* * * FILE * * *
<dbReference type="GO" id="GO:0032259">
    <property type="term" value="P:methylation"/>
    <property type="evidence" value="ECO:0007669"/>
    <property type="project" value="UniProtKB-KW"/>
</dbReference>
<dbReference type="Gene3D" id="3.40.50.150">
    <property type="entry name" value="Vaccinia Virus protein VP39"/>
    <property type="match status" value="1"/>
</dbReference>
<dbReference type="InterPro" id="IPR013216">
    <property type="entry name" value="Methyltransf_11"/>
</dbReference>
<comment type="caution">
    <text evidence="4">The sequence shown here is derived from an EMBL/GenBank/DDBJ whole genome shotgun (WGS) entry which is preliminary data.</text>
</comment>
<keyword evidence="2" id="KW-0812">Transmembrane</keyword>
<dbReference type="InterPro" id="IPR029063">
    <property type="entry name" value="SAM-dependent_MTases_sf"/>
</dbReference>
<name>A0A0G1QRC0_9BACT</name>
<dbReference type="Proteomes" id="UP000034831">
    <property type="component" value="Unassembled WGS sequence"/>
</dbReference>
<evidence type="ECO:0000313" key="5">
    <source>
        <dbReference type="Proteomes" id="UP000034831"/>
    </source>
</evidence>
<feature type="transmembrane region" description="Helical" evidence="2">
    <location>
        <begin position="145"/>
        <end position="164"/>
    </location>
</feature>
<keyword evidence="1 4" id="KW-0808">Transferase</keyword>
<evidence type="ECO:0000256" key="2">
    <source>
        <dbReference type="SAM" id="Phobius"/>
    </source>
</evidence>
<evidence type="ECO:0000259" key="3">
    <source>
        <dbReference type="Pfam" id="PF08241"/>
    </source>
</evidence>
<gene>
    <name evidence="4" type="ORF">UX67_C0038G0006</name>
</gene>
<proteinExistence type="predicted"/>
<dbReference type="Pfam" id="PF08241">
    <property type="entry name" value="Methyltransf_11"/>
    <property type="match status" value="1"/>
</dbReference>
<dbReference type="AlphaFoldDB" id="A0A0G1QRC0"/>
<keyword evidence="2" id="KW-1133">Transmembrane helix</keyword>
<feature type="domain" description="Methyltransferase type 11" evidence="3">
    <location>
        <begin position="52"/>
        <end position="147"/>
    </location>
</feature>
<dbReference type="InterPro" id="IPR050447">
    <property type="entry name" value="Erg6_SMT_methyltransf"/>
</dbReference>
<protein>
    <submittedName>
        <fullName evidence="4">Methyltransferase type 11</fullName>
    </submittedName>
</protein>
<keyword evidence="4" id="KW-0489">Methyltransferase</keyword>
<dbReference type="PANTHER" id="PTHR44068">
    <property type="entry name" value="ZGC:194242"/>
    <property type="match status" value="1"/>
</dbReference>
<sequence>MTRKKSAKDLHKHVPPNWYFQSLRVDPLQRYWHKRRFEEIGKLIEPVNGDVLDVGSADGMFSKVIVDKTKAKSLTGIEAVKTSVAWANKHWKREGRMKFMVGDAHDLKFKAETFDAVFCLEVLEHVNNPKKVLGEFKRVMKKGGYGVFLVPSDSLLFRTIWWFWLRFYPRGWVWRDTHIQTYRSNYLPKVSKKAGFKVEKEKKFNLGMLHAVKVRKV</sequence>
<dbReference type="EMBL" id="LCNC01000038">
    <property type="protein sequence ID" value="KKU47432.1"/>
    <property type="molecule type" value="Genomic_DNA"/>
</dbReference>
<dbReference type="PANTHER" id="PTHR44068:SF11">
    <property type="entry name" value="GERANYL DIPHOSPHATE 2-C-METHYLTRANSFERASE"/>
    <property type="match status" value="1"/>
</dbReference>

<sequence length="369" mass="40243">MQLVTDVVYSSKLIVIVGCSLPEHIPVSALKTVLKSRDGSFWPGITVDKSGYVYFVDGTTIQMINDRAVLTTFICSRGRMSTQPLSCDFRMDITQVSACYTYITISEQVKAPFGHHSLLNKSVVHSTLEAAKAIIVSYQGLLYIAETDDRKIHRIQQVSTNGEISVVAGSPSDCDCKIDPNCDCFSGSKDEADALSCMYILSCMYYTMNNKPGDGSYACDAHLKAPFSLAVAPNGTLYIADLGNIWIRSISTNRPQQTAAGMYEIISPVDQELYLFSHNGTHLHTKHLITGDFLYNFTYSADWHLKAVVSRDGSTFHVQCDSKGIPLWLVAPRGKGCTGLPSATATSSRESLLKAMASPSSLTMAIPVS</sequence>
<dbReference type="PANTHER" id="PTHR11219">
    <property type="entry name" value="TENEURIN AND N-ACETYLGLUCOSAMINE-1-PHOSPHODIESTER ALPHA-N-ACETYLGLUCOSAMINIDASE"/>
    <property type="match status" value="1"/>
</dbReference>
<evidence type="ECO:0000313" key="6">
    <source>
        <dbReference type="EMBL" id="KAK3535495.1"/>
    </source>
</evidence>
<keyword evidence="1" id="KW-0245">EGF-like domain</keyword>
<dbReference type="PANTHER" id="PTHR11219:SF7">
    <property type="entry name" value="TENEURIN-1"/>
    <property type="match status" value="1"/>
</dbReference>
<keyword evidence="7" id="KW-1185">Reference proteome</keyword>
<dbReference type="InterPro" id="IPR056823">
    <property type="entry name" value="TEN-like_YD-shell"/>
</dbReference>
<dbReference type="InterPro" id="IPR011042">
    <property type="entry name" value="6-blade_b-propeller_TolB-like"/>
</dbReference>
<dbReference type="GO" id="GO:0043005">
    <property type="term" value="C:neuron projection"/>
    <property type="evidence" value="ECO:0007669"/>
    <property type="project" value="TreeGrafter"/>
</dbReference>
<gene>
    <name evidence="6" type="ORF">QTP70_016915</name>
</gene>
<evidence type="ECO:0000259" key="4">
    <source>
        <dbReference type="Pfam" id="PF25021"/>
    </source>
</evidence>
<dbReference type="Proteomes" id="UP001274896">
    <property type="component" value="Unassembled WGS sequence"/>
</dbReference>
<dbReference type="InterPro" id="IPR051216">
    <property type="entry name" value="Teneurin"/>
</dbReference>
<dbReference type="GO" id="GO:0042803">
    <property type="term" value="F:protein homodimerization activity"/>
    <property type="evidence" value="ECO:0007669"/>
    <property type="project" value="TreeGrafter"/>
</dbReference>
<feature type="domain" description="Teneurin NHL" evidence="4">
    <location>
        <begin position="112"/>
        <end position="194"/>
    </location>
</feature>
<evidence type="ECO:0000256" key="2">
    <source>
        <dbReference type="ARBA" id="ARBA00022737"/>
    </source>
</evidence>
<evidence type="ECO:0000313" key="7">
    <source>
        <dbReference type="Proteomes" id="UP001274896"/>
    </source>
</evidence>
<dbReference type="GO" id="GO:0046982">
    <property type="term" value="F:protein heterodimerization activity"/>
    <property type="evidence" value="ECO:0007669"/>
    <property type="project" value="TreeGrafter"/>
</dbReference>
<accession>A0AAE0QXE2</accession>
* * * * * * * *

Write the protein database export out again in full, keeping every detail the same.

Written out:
<dbReference type="GO" id="GO:0032259">
    <property type="term" value="P:methylation"/>
    <property type="evidence" value="ECO:0007669"/>
    <property type="project" value="UniProtKB-KW"/>
</dbReference>
<dbReference type="Gene3D" id="3.40.50.150">
    <property type="entry name" value="Vaccinia Virus protein VP39"/>
    <property type="match status" value="1"/>
</dbReference>
<dbReference type="InterPro" id="IPR013216">
    <property type="entry name" value="Methyltransf_11"/>
</dbReference>
<comment type="caution">
    <text evidence="4">The sequence shown here is derived from an EMBL/GenBank/DDBJ whole genome shotgun (WGS) entry which is preliminary data.</text>
</comment>
<keyword evidence="2" id="KW-0812">Transmembrane</keyword>
<dbReference type="InterPro" id="IPR029063">
    <property type="entry name" value="SAM-dependent_MTases_sf"/>
</dbReference>
<name>A0A0G1QRC0_9BACT</name>
<dbReference type="Proteomes" id="UP000034831">
    <property type="component" value="Unassembled WGS sequence"/>
</dbReference>
<evidence type="ECO:0000313" key="5">
    <source>
        <dbReference type="Proteomes" id="UP000034831"/>
    </source>
</evidence>
<feature type="transmembrane region" description="Helical" evidence="2">
    <location>
        <begin position="145"/>
        <end position="164"/>
    </location>
</feature>
<keyword evidence="1 4" id="KW-0808">Transferase</keyword>
<evidence type="ECO:0000256" key="2">
    <source>
        <dbReference type="SAM" id="Phobius"/>
    </source>
</evidence>
<evidence type="ECO:0000259" key="3">
    <source>
        <dbReference type="Pfam" id="PF08241"/>
    </source>
</evidence>
<gene>
    <name evidence="4" type="ORF">UX67_C0038G0006</name>
</gene>
<proteinExistence type="predicted"/>
<dbReference type="Pfam" id="PF08241">
    <property type="entry name" value="Methyltransf_11"/>
    <property type="match status" value="1"/>
</dbReference>
<dbReference type="AlphaFoldDB" id="A0A0G1QRC0"/>
<keyword evidence="2" id="KW-1133">Transmembrane helix</keyword>
<feature type="domain" description="Methyltransferase type 11" evidence="3">
    <location>
        <begin position="52"/>
        <end position="147"/>
    </location>
</feature>
<dbReference type="InterPro" id="IPR050447">
    <property type="entry name" value="Erg6_SMT_methyltransf"/>
</dbReference>
<protein>
    <submittedName>
        <fullName evidence="4">Methyltransferase type 11</fullName>
    </submittedName>
</protein>
<keyword evidence="4" id="KW-0489">Methyltransferase</keyword>
<dbReference type="PANTHER" id="PTHR44068">
    <property type="entry name" value="ZGC:194242"/>
    <property type="match status" value="1"/>
</dbReference>
<sequence>MTRKKSAKDLHKHVPPNWYFQSLRVDPLQRYWHKRRFEEIGKLIEPVNGDVLDVGSADGMFSKVIVDKTKAKSLTGIEAVKTSVAWANKHWKREGRMKFMVGDAHDLKFKAETFDAVFCLEVLEHVNNPKKVLGEFKRVMKKGGYGVFLVPSDSLLFRTIWWFWLRFYPRGWVWRDTHIQTYRSNYLPKVSKKAGFKVEKEKKFNLGMLHAVKVRKV</sequence>
<dbReference type="EMBL" id="LCNC01000038">
    <property type="protein sequence ID" value="KKU47432.1"/>
    <property type="molecule type" value="Genomic_DNA"/>
</dbReference>
<dbReference type="PANTHER" id="PTHR44068:SF11">
    <property type="entry name" value="GERANYL DIPHOSPHATE 2-C-METHYLTRANSFERASE"/>
    <property type="match status" value="1"/>
</dbReference>

<sequence length="369" mass="40243">MQLVTDVVYSSKLIVIVGCSLPEHIPVSALKTVLKSRDGSFWPGITVDKSGYVYFVDGTTIQMINDRAVLTTFICSRGRMSTQPLSCDFRMDITQVSACYTYITISEQVKAPFGHHSLLNKSVVHSTLEAAKAIIVSYQGLLYIAETDDRKIHRIQQVSTNGEISVVAGSPSDCDCKIDPNCDCFSGSKDEADALSCMYILSCMYYTMNNKPGDGSYACDAHLKAPFSLAVAPNGTLYIADLGNIWIRSISTNRPQQTAAGMYEIISPVDQELYLFSHNGTHLHTKHLITGDFLYNFTYSADWHLKAVVSRDGSTFHVQCDSKGIPLWLVAPRGKGCTGLPSATATSSRESLLKAMASPSSLTMAIPVS</sequence>
<dbReference type="PANTHER" id="PTHR11219">
    <property type="entry name" value="TENEURIN AND N-ACETYLGLUCOSAMINE-1-PHOSPHODIESTER ALPHA-N-ACETYLGLUCOSAMINIDASE"/>
    <property type="match status" value="1"/>
</dbReference>
<evidence type="ECO:0000313" key="6">
    <source>
        <dbReference type="EMBL" id="KAK3535495.1"/>
    </source>
</evidence>
<keyword evidence="1" id="KW-0245">EGF-like domain</keyword>
<dbReference type="PANTHER" id="PTHR11219:SF7">
    <property type="entry name" value="TENEURIN-1"/>
    <property type="match status" value="1"/>
</dbReference>
<keyword evidence="7" id="KW-1185">Reference proteome</keyword>
<dbReference type="InterPro" id="IPR056823">
    <property type="entry name" value="TEN-like_YD-shell"/>
</dbReference>
<dbReference type="InterPro" id="IPR011042">
    <property type="entry name" value="6-blade_b-propeller_TolB-like"/>
</dbReference>
<dbReference type="GO" id="GO:0043005">
    <property type="term" value="C:neuron projection"/>
    <property type="evidence" value="ECO:0007669"/>
    <property type="project" value="TreeGrafter"/>
</dbReference>
<gene>
    <name evidence="6" type="ORF">QTP70_016915</name>
</gene>
<evidence type="ECO:0000259" key="4">
    <source>
        <dbReference type="Pfam" id="PF25021"/>
    </source>
</evidence>
<dbReference type="Proteomes" id="UP001274896">
    <property type="component" value="Unassembled WGS sequence"/>
</dbReference>
<dbReference type="InterPro" id="IPR051216">
    <property type="entry name" value="Teneurin"/>
</dbReference>
<dbReference type="GO" id="GO:0042803">
    <property type="term" value="F:protein homodimerization activity"/>
    <property type="evidence" value="ECO:0007669"/>
    <property type="project" value="TreeGrafter"/>
</dbReference>
<feature type="domain" description="Teneurin NHL" evidence="4">
    <location>
        <begin position="112"/>
        <end position="194"/>
    </location>
</feature>
<evidence type="ECO:0000256" key="2">
    <source>
        <dbReference type="ARBA" id="ARBA00022737"/>
    </source>
</evidence>
<evidence type="ECO:0000313" key="7">
    <source>
        <dbReference type="Proteomes" id="UP001274896"/>
    </source>
</evidence>
<dbReference type="GO" id="GO:0046982">
    <property type="term" value="F:protein heterodimerization activity"/>
    <property type="evidence" value="ECO:0007669"/>
    <property type="project" value="TreeGrafter"/>
</dbReference>
<accession>A0AAE0QXE2</accession>